Skip to main content
September 23, 2018

Will Limuru Road be renamed after Wangari Maathai?

Wangari Maathai
Wangari Maathai

The Nairobi government has not confirmed if it will rename Limuru Road after Prof Wangari Maathai. Correspondent David Njagi spoke to her daughter, WANJIRA MAATHAI, now the head of Greenbelt Movement

 

Nairobi county assembly has just passed a motion to rename Limuru Road after Nobel Laureate Wangari Maathai. Tell us about the petition that led to this motion?

The petition was launched by Storymoja and is exciting and is indicative of the tribute and sense of commitment people feel towards the late Prof Wangari Maathai (left).

Kenyans want to do something for her. The Storymoja petition to rename Limuru Road to Wangari Maathai Road is so fitting and can be traced online.

 

Do you expect the county government will effect this?

We expect the governor to sign it because the late Prof Maathai’s life work was central to Karura Forest.

One of her biggest and most challenging fights in environmental activism was at Karura forest, which sits along Limuru Road. She quite literally almost lost her life there.

It it fitting that close to 5,000 Kenyans have signed the petition to have the road changed to Wangari Maathai Road.

I am excited about it and I would love to see it happen because this is a way for me as her daughter to say thank you to my mother for what she did for me but also what she did for Kenyans.

 

What is the Wangari Muta Maathai House?

It is a campaign that took off on Thursday, September 17th, through the hash tag #mylittlething. It is meant to raise awareness about the power of each of us to make a difference and be agents of change just like Wangari Maathai.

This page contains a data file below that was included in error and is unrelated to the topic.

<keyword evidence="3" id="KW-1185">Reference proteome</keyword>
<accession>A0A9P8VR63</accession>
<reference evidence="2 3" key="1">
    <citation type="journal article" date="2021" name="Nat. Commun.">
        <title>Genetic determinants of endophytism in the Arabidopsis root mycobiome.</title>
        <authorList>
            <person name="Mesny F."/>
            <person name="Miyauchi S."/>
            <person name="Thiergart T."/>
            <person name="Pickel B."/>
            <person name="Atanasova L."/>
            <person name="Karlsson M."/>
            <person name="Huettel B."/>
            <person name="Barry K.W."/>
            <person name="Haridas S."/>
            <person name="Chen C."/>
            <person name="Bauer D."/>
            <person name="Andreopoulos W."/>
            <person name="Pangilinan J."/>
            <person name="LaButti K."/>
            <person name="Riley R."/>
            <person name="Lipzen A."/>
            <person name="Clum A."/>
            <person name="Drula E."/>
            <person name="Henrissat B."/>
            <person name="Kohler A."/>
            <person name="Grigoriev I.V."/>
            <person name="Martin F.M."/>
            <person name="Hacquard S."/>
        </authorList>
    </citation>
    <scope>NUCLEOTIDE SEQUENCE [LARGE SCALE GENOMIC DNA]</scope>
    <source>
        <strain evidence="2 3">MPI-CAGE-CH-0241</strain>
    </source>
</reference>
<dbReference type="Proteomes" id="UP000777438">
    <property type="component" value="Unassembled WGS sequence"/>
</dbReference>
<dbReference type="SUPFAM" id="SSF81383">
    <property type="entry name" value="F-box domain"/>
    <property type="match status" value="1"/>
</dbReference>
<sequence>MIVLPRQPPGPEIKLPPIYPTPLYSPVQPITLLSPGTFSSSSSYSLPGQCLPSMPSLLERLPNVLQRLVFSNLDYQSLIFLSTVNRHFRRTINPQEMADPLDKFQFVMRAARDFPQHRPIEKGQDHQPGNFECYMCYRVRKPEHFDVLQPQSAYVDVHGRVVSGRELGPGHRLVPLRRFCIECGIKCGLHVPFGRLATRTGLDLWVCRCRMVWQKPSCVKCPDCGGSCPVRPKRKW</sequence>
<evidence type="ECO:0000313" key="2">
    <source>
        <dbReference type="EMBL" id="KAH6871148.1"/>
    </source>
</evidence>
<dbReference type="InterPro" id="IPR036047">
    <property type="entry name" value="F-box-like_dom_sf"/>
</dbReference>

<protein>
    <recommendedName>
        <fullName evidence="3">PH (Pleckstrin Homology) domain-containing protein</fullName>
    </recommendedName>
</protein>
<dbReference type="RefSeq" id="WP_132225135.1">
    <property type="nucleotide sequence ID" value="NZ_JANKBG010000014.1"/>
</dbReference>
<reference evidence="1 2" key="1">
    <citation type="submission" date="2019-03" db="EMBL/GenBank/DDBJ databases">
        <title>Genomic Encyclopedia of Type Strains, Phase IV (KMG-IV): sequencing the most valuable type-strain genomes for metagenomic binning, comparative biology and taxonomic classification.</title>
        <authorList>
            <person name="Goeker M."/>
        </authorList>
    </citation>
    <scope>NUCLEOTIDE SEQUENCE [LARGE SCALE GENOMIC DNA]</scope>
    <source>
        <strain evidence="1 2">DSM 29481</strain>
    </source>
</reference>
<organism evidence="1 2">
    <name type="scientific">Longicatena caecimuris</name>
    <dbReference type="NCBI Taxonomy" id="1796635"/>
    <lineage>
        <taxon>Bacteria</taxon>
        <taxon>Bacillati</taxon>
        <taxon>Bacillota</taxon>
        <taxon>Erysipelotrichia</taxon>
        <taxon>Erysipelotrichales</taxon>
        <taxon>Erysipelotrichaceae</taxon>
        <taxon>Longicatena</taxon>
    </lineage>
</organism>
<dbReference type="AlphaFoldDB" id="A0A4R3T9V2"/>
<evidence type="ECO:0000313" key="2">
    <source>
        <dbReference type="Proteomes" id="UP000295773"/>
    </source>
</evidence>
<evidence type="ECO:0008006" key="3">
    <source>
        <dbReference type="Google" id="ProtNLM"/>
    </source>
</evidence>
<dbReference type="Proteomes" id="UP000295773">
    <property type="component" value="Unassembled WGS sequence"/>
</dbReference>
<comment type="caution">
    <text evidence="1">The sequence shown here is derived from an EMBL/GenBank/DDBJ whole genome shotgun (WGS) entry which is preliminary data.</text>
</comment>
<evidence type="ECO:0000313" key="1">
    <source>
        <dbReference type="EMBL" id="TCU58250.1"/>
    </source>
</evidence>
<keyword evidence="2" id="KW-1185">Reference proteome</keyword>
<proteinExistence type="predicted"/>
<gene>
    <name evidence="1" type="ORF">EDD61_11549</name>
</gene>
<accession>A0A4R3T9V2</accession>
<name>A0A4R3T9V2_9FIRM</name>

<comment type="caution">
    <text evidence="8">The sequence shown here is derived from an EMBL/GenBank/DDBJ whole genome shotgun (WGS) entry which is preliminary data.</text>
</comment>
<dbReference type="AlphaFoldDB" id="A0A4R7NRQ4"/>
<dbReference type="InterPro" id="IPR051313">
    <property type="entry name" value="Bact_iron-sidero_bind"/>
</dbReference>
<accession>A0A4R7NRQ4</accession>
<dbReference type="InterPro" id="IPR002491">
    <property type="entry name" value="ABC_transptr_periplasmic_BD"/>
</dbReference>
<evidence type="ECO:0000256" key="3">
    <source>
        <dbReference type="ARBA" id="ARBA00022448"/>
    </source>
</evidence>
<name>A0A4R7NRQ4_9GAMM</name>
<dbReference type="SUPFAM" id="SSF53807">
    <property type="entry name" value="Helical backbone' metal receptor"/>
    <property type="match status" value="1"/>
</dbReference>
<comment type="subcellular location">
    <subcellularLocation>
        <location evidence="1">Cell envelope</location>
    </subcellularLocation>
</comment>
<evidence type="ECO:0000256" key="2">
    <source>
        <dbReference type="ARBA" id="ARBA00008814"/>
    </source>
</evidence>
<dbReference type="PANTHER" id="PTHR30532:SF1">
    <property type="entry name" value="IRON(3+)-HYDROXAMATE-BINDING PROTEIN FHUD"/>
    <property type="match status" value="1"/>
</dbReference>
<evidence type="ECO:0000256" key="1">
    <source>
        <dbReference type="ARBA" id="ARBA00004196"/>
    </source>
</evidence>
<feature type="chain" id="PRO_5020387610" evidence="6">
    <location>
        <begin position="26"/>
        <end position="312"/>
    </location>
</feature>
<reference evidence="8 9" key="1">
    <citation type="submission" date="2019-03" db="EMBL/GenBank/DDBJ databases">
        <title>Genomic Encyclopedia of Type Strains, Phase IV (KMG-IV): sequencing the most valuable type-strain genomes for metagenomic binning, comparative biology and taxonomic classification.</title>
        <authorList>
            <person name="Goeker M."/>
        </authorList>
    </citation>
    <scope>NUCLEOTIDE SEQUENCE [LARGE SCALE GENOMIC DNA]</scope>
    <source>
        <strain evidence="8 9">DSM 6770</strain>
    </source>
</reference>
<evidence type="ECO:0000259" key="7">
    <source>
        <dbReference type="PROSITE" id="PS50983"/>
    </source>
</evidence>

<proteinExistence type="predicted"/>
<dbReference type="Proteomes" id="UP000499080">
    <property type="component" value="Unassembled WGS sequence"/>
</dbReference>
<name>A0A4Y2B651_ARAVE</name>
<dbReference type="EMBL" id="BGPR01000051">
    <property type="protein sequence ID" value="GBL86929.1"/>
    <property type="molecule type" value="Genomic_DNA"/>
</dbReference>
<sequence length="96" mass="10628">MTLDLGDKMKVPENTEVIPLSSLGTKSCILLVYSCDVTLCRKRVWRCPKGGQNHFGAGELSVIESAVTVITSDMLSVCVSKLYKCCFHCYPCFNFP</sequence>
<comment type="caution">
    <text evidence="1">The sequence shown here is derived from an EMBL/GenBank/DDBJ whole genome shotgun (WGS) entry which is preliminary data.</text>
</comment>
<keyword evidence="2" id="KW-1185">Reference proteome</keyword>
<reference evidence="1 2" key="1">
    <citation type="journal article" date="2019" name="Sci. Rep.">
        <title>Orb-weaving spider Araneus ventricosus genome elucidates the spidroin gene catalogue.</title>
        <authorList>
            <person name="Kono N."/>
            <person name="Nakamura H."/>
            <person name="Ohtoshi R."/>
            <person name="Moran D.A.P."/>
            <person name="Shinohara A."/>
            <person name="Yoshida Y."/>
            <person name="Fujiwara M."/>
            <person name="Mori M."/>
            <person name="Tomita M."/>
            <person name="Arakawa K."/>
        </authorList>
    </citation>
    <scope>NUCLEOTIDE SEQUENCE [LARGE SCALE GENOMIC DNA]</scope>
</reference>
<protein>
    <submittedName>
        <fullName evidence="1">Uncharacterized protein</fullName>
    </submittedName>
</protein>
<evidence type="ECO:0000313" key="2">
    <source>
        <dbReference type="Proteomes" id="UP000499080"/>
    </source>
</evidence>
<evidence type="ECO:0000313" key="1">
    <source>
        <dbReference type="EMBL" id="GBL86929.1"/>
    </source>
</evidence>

That she was Kenyan and an African makes her one of us. We are using her legacy to encourage people to emulate her by flagging her famous quotes such as: “It is the little things that citizens do that will make a difference. My little thing is planting trees. What is your little thing?”

The campaign has gone viral and followers are reacting to the question sharing what their little thing is. That is exactly the kind of excitement we are trying to build. The Wangari Muta Maathai House will be a memorial museum project paying tribute to her life and work.

It will display creativity, innovation, all her awards, her work, and certainly her speeches, to enable visitors relate with her voice again. It will be spacious and open to everybody who wishes to be inspired by her life’s achievements.

It offers visitors an opportunity to relate with different aspects of her life including politics, activism, movement builder, environmentalist, mother, and womanhood, among others.

She was courageous and an inspiring leader. This is what the Wangari Muta Maathai House is about.

 

Kenya played a key role in creation of the Sustainable Development Goals (SDGs). What’s your take?

One of the wonderful things about the SDGs is that, they are another set of ambitious goals and targets on development.

They have looked a little bit more into the interconnectedness between some of the difficult issues facing the planet.

The SDGs on energy, environment and education excite me very much. For instance, the SDG on education captures the mainstream educational focus. This is the goal that talks about education for sustainability.

Kenya has made a lot of progress in the Millennium Development Goals (MDGs), especially on education and access to health.

But we still are not there yet. That is why the SDGs are so important.

 

Kenya will also be present at the 21st Conference of Parties (COP 21) event in Paris, France, towards the end of the year. What should we expect from the meeting?

I hope we get a binding agreement at the COP 21 meeting in Paris. I am interested in the restoration agenda.

In Bonn, there was the Bonn challenge, a global target to restore 150 million hectares of land with trees and vegetation.

Then in New York last year, there was the New York forest declaration that added 200 million hectares to the Bonn’s 150 million target.

Presently, the world has a global target to restore 250 million hectares of land across the globe with trees and vegetation.

Different countries are have begun putting forward their contributions to those targets.

My passion is that at the COP 21 meeting in Paris, Africa will put forward ambitious targets for the continent’s restoration agenda.

How many millions of hectares is Kenya going to commit to working on restoring so that we can detoxify our world?

I know the Green Belt Movement is part of the restoration movement in Kenya.

Poll of the day